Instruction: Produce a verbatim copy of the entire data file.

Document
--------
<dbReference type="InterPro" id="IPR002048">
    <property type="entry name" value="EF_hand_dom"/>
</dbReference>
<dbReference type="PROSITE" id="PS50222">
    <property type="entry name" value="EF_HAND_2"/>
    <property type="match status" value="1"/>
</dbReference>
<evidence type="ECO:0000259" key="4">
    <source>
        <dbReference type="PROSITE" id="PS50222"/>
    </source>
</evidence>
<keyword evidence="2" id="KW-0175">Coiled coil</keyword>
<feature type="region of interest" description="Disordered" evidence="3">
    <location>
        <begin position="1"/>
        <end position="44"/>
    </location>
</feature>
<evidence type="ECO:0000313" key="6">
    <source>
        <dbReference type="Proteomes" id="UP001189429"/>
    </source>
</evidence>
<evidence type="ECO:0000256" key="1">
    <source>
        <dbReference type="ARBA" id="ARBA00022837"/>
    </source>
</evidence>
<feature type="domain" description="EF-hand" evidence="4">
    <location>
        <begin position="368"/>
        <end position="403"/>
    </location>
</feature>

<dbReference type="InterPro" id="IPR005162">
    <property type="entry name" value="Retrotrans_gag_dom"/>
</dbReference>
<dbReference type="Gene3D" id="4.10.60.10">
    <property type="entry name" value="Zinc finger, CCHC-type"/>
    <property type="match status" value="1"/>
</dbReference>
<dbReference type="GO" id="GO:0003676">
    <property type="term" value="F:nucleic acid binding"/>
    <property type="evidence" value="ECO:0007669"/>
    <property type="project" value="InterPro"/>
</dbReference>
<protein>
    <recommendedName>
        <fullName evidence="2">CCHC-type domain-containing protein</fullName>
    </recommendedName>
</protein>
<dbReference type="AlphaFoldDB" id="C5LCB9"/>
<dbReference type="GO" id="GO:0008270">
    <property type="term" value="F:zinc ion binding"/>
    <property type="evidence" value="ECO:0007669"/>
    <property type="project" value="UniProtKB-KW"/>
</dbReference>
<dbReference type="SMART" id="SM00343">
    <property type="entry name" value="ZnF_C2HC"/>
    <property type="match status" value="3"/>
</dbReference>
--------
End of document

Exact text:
<dbReference type="InterPro" id="IPR002048">
    <property type="entry name" value="EF_hand_dom"/>
</dbReference>
<dbReference type="PROSITE" id="PS50222">
    <property type="entry name" value="EF_HAND_2"/>
    <property type="match status" value="1"/>
</dbReference>
<evidence type="ECO:0000259" key="4">
    <source>
        <dbReference type="PROSITE" id="PS50222"/>
    </source>
</evidence>
<keyword evidence="2" id="KW-0175">Coiled coil</keyword>
<feature type="region of interest" description="Disordered" evidence="3">
    <location>
        <begin position="1"/>
        <end position="44"/>
    </location>
</feature>
<evidence type="ECO:0000313" key="6">
    <source>
        <dbReference type="Proteomes" id="UP001189429"/>
    </source>
</evidence>
<evidence type="ECO:0000256" key="1">
    <source>
        <dbReference type="ARBA" id="ARBA00022837"/>
    </source>
</evidence>
<feature type="domain" description="EF-hand" evidence="4">
    <location>
        <begin position="368"/>
        <end position="403"/>
    </location>
</feature>

<dbReference type="InterPro" id="IPR005162">
    <property type="entry name" value="Retrotrans_gag_dom"/>
</dbReference>
<dbReference type="Gene3D" id="4.10.60.10">
    <property type="entry name" value="Zinc finger, CCHC-type"/>
    <property type="match status" value="1"/>
</dbReference>
<dbReference type="GO" id="GO:0003676">
    <property type="term" value="F:nucleic acid binding"/>
    <property type="evidence" value="ECO:0007669"/>
    <property type="project" value="InterPro"/>
</dbReference>
<protein>
    <recommendedName>
        <fullName evidence="2">CCHC-type domain-containing protein</fullName>
    </recommendedName>
</protein>
<dbReference type="AlphaFoldDB" id="C5LCB9"/>
<dbReference type="GO" id="GO:0008270">
    <property type="term" value="F:zinc ion binding"/>
    <property type="evidence" value="ECO:0007669"/>
    <property type="project" value="UniProtKB-KW"/>
</dbReference>
<dbReference type="SMART" id="SM00343">
    <property type="entry name" value="ZnF_C2HC"/>
    <property type="match status" value="3"/>
</dbReference>